That study was published in the journal Aquatic Mammals, which is “Supported through Joint Sponsorship by the European Association for Aquatic Mammals, the Alliance of Marine Mammal Parks and Aquariums,
and the International Marine Animal Trainer’s Association.”
From a technical standpoint  NOAA’ draft is a huge step forward in delineating more species-specific guidelines, yet there are no teeth in the document to force compliance with the new standards.

 NOAA recommends that Federal agencies and prospective  applicants evaluating these types of impacts for the purposes of engaging in the aforementioned statutory processes also use these thresholds in the manner described here. However, this guidance does not create or confer any rights for or on any person, or operate to bind the public. An alternative approach may be proposed (by Federal agencies or prospective applicants) and used if case-specific information/data indicate that the alternative approach is likely to produce a more accurate estimate of Level A Harassment, harm, or auditory injury for the project being evaluated and if NOAA determines the approach satisfies the requirements of the applicable statutes and regulations.
The National Research Council (NRC 2004) provided basic guidelines on National Standard  (NS2) under the Magnuson-Stevens Fishery Conservation and Management Act, section 301, which stated “Conservation and management measures shall be based upon the best scientific information available.” They recommended that data underlying the decision-making and/or  policy-setting process be: 1) relevant, 2) inclusive, 3) objective, 4) transparent and open, 5) timely, 6) verified and validated, and 7) peer reviewed.

Of the ten candidates for peer review, NOAA selected four, all specialists in the ability of marine mammals to hear. None of the behavior experts were included, and no one addressed the effect of sound on the animals outside of the hearing structures themselves – so tissue damage resulting directly from noise, or from rapid decompression during escape from sound sources are included.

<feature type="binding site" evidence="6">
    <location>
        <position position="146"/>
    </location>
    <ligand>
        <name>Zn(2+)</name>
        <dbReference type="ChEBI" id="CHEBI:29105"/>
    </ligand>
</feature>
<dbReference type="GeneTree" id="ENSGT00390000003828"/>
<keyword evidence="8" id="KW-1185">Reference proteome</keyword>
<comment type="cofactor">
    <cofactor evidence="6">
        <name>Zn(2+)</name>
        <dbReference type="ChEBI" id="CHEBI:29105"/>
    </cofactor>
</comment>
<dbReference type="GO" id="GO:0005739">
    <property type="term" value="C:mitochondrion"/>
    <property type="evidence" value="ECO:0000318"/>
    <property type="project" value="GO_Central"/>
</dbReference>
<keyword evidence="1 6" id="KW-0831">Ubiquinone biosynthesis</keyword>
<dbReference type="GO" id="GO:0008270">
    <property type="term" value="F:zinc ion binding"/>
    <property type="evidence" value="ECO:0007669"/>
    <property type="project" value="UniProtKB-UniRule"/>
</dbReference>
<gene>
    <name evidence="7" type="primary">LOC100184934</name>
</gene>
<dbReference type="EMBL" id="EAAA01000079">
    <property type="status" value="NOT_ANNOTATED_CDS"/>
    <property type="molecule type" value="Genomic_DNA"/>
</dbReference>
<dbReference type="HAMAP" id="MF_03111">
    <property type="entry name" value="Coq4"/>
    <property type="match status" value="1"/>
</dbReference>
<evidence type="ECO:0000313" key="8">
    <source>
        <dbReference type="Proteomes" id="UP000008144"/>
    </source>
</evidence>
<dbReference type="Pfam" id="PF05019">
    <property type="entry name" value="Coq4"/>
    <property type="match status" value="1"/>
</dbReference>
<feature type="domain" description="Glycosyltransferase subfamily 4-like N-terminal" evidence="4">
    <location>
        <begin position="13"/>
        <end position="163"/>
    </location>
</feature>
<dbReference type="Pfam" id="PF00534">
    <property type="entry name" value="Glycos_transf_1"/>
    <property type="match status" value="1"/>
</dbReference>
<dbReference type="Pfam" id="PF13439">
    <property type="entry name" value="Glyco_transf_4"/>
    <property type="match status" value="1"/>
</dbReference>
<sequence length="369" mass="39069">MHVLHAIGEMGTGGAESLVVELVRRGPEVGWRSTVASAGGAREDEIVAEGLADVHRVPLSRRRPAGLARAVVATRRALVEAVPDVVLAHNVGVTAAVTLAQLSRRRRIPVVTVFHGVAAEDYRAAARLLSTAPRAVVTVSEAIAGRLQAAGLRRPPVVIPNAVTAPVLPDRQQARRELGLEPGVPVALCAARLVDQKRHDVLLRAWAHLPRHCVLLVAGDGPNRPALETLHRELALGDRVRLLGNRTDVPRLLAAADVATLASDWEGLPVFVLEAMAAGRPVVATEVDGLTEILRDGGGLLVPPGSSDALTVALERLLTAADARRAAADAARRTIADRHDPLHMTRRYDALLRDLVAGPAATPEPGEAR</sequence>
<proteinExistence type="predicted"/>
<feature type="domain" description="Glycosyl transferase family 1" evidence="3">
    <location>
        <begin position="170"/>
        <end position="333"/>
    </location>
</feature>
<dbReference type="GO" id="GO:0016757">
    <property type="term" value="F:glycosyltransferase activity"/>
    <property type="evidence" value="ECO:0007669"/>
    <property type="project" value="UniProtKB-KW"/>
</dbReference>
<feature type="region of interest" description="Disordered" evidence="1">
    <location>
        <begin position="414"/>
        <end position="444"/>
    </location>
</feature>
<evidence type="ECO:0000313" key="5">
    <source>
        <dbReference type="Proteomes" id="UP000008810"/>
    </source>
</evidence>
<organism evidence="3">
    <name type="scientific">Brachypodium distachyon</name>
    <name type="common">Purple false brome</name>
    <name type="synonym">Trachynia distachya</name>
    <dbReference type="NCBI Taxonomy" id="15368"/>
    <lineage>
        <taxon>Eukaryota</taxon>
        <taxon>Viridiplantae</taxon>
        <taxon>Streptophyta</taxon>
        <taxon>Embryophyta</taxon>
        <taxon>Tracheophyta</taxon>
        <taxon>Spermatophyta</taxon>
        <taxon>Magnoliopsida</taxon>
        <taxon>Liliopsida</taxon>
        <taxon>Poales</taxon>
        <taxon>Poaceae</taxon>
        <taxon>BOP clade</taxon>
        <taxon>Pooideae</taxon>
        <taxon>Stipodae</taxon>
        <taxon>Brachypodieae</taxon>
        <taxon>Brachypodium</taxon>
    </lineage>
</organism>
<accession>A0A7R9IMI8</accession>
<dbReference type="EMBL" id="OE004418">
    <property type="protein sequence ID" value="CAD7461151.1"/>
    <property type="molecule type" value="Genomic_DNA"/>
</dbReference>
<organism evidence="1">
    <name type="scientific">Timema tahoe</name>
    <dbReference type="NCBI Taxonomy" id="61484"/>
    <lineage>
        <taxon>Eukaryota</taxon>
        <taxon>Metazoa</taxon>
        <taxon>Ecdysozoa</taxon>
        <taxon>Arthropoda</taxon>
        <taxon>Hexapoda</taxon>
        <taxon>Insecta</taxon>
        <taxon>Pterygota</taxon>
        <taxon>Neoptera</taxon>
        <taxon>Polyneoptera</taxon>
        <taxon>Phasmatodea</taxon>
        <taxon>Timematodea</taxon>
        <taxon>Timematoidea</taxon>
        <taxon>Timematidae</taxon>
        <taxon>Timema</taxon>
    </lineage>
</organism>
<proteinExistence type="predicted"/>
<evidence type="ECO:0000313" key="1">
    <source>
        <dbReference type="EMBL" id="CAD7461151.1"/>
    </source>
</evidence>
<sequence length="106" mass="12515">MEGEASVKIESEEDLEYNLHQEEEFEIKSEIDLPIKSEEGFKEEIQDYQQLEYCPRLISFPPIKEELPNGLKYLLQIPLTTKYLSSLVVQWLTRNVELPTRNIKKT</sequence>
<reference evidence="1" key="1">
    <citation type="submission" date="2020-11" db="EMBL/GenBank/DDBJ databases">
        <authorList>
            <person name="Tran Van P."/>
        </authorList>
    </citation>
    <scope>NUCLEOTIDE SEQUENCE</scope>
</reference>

The following website contains updated information on the peer review process including: the  charge to peer reviewers, peer reviewers’ names, peer reviewers’ individual reports, and NOAA’s response to peer reviewer reports

Below are some samples from the document – which, while long, is logically laid out and easy to navigate (but very science dense).

NOAA has compiled, interpreted and synthesized the best available science to produce new thresholds for the onset of both temporary and permanent hearing threshold shift (“TTS” and  “PTS”, respectively) in marine mammals from underwater sound. In the regulatory context, NOAA uses this information to help quantify “take” and to conduct more comprehensive effects analyses under several statutes.
For applicants/users that have the ability to model moving animals and/or  sources and the accumulating sound at each receiver, NOAA proposes that 24-hours or the length of activity, whichever is less, be used as the accumulation time. 24 hours has been used in other noise assessment planning applications (e.g., community noise planning for aircraft, vehicular traffic, and railway noise) and provides a reasonable outer bound in situations where the model will be able reflect realistic changes in relative distance between the source and likely exposed marine mammals over the course of a day.